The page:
For many years customers have requested more transparency in the services provided so that shipping follows a similar process for all carriers. To enable transparency and facilitate collaboration in the shipping industry, we embarked on a foundational project to align our processes in a blueprint.
This is an important step to facilitate standards creation and enable digitisation.
The Industry Blueprint (IBP) is a living document where all processes commonly used in container shipping are mapped out and validated by carriers. It includes high level process maps on three types of journeys: shipment, equipment and vessel. By aligning on the meaning of “vessel arrival”, for example, we have agreed on the definition of specific transport events for customer track and trace purposes.
Information and data are critical for the container shipping industry not only for use within the individual liner carriers, but also for sharing vital updates across the industry. Today the data landscape in the industry is complex. Carriers, customers and third parties use many different technologies, data definitions and data exchange methods when communicating with each other.
To reach alignment, DCSA has created the ‘DCSA Information Model’ to serve as the foundational data language for the industry. DCSA leverages the Information Model in our data definition and interface standards, such as our Track & Trace standard and in upcoming standards for documentation. This ensures that customers, carriers and other supply chain participants will speak the same business and data language across standards.
DCSA IoT standards are designed to enable mass deployment of interoperable “smart container” solutions. The standards can be implemented by vessel operators and owners as well as ports, terminals, container yards, inland logistics providers and other third parties. Once implemented, they will ensure an uninterrupted flow of relevant information regarding the whereabouts and status of containers and their contents at any point along the container journey. “Blind spots” will be eliminated from container tracking, controlling and monitoring.
DCSA has three planned IoT standards releases to address the interoperability requirements for the industry’s most urgent container use case groups: reefer containers, dry containers, and the RFID registration of these containers. The releases will focus on network infrastructure connectivity, data structure and handling, physical device specifications, and security and access management.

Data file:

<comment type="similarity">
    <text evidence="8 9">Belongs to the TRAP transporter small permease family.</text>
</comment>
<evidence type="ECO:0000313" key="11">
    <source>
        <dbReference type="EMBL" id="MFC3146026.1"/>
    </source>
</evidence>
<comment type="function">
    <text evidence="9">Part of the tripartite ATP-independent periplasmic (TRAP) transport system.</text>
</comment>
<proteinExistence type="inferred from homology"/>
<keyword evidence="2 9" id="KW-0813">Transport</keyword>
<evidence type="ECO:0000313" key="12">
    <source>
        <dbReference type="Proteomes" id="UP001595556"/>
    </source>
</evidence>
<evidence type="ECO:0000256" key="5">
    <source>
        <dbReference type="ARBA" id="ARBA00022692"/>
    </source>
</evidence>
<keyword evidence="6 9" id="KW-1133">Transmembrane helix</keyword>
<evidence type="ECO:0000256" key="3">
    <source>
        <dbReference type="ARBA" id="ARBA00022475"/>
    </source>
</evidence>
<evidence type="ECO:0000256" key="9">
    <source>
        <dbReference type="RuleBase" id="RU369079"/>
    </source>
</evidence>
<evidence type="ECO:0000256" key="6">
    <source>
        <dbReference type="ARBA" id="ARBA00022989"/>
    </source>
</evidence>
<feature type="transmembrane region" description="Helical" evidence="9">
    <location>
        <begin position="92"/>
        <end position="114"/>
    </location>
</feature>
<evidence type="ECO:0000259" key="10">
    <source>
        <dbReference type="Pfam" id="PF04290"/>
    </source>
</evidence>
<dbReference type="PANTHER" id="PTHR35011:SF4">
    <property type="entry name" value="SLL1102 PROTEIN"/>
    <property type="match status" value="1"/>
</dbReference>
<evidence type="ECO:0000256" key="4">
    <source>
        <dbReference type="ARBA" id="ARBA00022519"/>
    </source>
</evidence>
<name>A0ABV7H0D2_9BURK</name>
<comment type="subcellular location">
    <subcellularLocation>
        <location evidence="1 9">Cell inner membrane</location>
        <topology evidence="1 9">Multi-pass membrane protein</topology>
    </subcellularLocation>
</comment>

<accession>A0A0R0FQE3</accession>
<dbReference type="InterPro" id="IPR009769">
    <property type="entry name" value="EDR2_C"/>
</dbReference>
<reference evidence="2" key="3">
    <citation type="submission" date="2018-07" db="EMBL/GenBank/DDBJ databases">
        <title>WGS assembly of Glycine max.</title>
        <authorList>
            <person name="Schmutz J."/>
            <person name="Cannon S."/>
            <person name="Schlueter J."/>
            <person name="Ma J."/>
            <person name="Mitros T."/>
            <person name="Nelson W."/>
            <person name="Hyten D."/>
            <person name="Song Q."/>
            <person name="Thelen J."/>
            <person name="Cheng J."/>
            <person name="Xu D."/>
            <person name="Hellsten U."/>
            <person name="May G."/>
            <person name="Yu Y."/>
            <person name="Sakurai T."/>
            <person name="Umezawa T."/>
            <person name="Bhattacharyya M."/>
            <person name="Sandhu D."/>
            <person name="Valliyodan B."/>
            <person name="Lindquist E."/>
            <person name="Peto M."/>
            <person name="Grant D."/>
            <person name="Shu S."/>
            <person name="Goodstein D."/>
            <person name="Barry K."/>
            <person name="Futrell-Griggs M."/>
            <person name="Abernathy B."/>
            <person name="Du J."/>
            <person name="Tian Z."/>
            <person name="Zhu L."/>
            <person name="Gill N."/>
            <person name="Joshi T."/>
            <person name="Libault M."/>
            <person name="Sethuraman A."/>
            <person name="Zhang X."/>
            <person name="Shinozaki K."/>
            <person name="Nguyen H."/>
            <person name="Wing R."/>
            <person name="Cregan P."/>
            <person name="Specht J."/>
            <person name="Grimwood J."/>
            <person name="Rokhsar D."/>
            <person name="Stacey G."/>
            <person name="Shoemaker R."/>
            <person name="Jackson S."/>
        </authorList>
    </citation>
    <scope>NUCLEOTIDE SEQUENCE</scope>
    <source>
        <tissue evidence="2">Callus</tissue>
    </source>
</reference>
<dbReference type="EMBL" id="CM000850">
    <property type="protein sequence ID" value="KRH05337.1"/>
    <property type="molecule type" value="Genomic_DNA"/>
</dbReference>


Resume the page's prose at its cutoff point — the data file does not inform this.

All recommendations in DCSA IoT standards are vendor and platform agnostic to reduce investment risk and increase operational efficiency. As such, the standards are designed to enable carriers and other supply chain participants to focus on providing more valuable and innovative services, as well as a better experience for their customers.
As open standards, DCSA IoT standards are complementary with the UN/CEFACT interoperability standards, namely the Multi Modal Transport Data Reference Model and the Smart Container Business Requirement Specifications in particular.
In an age where IT and operational technology is increasingly connected and automated, the ability to prevent cyber attacks is a core competency every carrier must have – on shore and onboard ships.
The International Maritime Organisation (IMO) has adopted a resolution that cyber risks should be appropriately addressed in safety management systems no later than the first annual verification of a company’s Document of Compliance, starting on 1 January 2021.
This means every carrier must prepare an implementation framework to address cyber risks onboard ships during 2020.
To help carriers meet this timeline, we have kicked off the cyber security initiative to facilitate framework creation and provide best practice guidance to carriers. The implementation consists of a series of practical recommendations wrapped around the NIST Framework which is the recognised authority on cyber risk management.
There is an urgent call for the maritime industry to reduce CO2 intensity in international shipping. The International Maritime Organization (IMO) agreed to reduce greenhouse gas emissions by at least 40% over 2008 levels by 2030 and 70% by 2050. The GloMeep GIA Just In Time Arrival Guide (2018) and recent DCSA research show that an optimised JIT port call process facilitates vessel steaming speed optimisation, thereby reducing CO2 emissions. Additionally, the just-in-time port call is an important building block for improving operational efficiency on an industry level.
The DCSA Just-in-Time (JIT) Port Call programme is a multi-year initiative designed to enable a digital, just-in-time port call process that will facilitate vessel speed optimisation, reduce CO2 emissions, improve schedule reliability and increase operational efficiency overall.
As part of the programme, DCSA publishes standards that will allow carriers, ports and terminals to automatically exchange event data in a uniform way. As open standards, the DCSA port call data definitions align with the IMO and ITPCO Just In Time (JIT) Arrival Guide standards. Widespread adoption of these standards is the first step towards achieving a digital, global, transparent, just-in-time port call ecosystem.
JIT Port Call
Standards for exchanging port call event data in a uniform way, enabling digital planning and operational optimisation
Load List and Bay Plan
Standards for communication of container load volumes and stowage details between VSA partners, terminals and ports
Operational Vessel Schedules
Standards for enabling automatic sharing of vessel schedule data between carriers and operational service providers
Track & Trace
The “DCSA Information Model”, standards and API definitions to reach alignment and multi-carrier shipment tracking